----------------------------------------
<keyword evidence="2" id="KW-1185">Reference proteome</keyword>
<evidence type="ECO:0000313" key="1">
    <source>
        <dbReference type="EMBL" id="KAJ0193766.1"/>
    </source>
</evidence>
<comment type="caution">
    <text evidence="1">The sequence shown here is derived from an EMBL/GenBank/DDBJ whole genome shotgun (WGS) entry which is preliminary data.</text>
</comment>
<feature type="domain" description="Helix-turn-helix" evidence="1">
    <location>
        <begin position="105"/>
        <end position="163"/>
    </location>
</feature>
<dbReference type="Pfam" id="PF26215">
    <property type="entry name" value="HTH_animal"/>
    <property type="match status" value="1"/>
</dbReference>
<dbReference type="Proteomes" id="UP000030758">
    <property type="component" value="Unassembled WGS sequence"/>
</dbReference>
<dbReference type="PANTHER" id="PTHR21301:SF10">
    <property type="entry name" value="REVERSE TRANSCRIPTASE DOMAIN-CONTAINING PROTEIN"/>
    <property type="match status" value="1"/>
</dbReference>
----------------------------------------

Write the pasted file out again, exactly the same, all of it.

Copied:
<keyword evidence="2" id="KW-1185">Reference proteome</keyword>
<evidence type="ECO:0000313" key="1">
    <source>
        <dbReference type="EMBL" id="KAJ0193766.1"/>
    </source>
</evidence>
<comment type="caution">
    <text evidence="1">The sequence shown here is derived from an EMBL/GenBank/DDBJ whole genome shotgun (WGS) entry which is preliminary data.</text>
</comment>
<feature type="domain" description="Helix-turn-helix" evidence="1">
    <location>
        <begin position="105"/>
        <end position="163"/>
    </location>
</feature>
<dbReference type="Pfam" id="PF26215">
    <property type="entry name" value="HTH_animal"/>
    <property type="match status" value="1"/>
</dbReference>
<dbReference type="Proteomes" id="UP000030758">
    <property type="component" value="Unassembled WGS sequence"/>
</dbReference>
<dbReference type="PANTHER" id="PTHR21301:SF10">
    <property type="entry name" value="REVERSE TRANSCRIPTASE DOMAIN-CONTAINING PROTEIN"/>
    <property type="match status" value="1"/>
</dbReference>